Every parent fears that their child will become involved in a serious car crash. Despite every driver’s desire to avoid hitting another person — especially a young child — these accidents unfortunately do happen.. At the same time, the law has systems in place to deal with a car accident involving a pedestrian.

Recently, a 14-year-old boy was airlifted to a hospital in Worcester after he sustaining serious head injuries when a car hit him while he was riding a bicycle in Milford. Police said the cause of the accident is still under investigation, but suggested that the boy was on his bicycle crossing the street. The woman driving the car has not been charged with any crime as of yet.

For a person injured in a car accident to file a successful claim against the negligent party, the injured person generally must show that the responsible party didn’t exercise reasonable care under the circumstances. When children are present, drivers must be especially careful.

Likewise, when the parties involved in an accident shared responsibility for the incident, a Massachusetts court may reduce his or her recovery in proportion to his or her share of the blame. This is called contributory negligence.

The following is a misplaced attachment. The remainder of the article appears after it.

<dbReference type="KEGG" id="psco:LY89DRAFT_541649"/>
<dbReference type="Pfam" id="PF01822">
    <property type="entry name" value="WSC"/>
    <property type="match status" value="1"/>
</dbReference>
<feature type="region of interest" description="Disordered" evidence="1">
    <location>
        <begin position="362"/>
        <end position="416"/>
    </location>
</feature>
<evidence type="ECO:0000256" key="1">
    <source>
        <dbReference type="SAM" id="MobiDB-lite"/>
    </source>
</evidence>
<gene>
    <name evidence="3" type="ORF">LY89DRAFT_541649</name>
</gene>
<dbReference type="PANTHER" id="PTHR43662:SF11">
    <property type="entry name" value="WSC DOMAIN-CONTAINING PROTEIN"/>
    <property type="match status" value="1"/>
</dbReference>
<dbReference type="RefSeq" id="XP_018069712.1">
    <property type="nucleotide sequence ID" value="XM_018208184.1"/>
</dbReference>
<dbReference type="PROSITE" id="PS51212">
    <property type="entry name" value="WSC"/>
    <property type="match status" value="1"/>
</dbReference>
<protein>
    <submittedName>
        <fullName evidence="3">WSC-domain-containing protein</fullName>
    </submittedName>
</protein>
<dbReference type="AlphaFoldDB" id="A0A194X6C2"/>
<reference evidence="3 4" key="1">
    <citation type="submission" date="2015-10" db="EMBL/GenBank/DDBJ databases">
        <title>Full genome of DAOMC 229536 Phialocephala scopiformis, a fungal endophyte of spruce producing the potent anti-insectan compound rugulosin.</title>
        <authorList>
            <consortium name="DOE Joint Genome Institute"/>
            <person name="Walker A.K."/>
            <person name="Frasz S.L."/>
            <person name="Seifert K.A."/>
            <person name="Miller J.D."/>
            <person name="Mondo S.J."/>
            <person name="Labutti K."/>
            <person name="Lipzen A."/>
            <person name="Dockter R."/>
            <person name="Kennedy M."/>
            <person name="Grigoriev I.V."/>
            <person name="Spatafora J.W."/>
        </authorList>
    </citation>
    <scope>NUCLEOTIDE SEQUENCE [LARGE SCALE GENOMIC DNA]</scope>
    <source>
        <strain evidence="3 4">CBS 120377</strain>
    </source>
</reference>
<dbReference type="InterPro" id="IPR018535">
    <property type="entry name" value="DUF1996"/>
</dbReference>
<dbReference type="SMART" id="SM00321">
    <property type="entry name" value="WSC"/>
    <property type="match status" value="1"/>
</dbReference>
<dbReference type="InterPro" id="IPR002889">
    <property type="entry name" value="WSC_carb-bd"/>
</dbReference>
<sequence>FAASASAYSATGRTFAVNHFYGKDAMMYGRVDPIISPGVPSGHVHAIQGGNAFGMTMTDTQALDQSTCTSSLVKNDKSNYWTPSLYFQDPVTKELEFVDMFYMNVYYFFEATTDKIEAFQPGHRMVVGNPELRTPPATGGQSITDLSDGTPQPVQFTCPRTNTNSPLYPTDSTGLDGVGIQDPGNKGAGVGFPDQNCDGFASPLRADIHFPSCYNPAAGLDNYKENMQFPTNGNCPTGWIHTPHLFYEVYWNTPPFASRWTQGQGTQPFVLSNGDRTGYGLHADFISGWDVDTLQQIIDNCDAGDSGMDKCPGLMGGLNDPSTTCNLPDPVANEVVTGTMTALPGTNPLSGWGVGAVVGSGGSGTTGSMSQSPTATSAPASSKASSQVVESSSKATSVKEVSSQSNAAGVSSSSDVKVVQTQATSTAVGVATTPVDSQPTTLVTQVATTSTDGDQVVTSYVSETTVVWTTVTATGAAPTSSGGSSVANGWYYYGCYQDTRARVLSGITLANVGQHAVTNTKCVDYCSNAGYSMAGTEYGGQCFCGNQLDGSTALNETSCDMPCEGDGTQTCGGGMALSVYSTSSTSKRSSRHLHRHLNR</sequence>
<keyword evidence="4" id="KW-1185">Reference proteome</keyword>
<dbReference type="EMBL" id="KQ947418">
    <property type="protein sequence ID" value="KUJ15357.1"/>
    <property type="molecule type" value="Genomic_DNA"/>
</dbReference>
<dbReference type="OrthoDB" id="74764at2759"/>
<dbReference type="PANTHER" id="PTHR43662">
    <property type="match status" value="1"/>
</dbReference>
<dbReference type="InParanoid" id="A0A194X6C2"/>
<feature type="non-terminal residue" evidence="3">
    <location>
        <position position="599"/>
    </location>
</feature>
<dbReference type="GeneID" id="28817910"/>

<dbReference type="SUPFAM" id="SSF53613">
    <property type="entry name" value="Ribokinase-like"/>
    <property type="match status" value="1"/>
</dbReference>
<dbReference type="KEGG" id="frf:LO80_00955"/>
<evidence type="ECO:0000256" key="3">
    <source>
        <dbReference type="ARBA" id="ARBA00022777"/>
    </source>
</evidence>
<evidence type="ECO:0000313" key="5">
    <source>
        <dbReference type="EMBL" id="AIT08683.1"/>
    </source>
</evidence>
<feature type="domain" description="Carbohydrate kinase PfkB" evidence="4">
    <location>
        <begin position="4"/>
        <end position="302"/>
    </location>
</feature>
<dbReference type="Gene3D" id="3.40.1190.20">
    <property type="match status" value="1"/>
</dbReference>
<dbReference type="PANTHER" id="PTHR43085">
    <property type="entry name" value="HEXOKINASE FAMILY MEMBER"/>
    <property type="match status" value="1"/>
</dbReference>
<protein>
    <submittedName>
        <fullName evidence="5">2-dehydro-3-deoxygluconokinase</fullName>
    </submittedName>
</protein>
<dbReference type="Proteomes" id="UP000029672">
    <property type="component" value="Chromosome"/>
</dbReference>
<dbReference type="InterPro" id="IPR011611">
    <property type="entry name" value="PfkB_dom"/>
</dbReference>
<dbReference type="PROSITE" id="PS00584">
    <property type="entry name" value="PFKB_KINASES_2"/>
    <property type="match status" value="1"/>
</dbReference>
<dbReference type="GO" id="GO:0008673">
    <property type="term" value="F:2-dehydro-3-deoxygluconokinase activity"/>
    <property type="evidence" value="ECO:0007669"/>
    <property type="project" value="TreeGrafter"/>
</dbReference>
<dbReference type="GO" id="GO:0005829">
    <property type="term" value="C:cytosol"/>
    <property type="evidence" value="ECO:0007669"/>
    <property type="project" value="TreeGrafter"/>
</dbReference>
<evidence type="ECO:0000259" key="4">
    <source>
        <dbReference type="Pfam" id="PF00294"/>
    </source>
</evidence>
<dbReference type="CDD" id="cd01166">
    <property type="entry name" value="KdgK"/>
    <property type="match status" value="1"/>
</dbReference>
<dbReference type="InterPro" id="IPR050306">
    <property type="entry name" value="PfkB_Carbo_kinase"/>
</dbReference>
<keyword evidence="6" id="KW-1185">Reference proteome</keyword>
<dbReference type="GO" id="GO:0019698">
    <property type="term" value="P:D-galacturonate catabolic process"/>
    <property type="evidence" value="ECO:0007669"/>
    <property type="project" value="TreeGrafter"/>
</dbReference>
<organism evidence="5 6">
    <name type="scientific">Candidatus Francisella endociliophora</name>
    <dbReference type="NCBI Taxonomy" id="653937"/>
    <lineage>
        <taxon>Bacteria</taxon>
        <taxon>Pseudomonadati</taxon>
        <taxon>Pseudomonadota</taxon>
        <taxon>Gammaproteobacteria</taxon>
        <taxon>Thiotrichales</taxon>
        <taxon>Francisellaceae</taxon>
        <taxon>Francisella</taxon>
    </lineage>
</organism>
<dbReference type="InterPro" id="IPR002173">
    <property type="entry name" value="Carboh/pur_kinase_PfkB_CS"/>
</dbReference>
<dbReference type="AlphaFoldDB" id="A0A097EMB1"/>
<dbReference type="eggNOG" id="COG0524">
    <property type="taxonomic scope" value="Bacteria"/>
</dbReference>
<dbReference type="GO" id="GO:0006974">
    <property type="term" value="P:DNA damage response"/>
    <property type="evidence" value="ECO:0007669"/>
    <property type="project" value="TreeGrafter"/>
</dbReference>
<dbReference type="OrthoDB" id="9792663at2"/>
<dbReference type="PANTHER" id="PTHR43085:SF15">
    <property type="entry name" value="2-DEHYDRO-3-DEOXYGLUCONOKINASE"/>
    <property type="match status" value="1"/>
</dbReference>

However, things get more complicated when the injured person was a child. Generally, very young children are considered incapable of contributory negligence, simply because they are considered too young to exercise reasonable care. Because of this, drivers are expected to be more cautious than usual when children are present and may be held to a higher than normal standard.

While all accidents are unfortunate, it is important for other people who have seen their loved ones injured or been injured themselves to understand the complexity of personal injury laws. A car accident can leave an injured person with a mountain of medical expenses and other costs, and a personal injury lawsuit can make a big difference.

Source: Milford Patch, “Boy Hit on Bicycle Near Milford Library,” Mary MacDonald, Oct. 1, 2012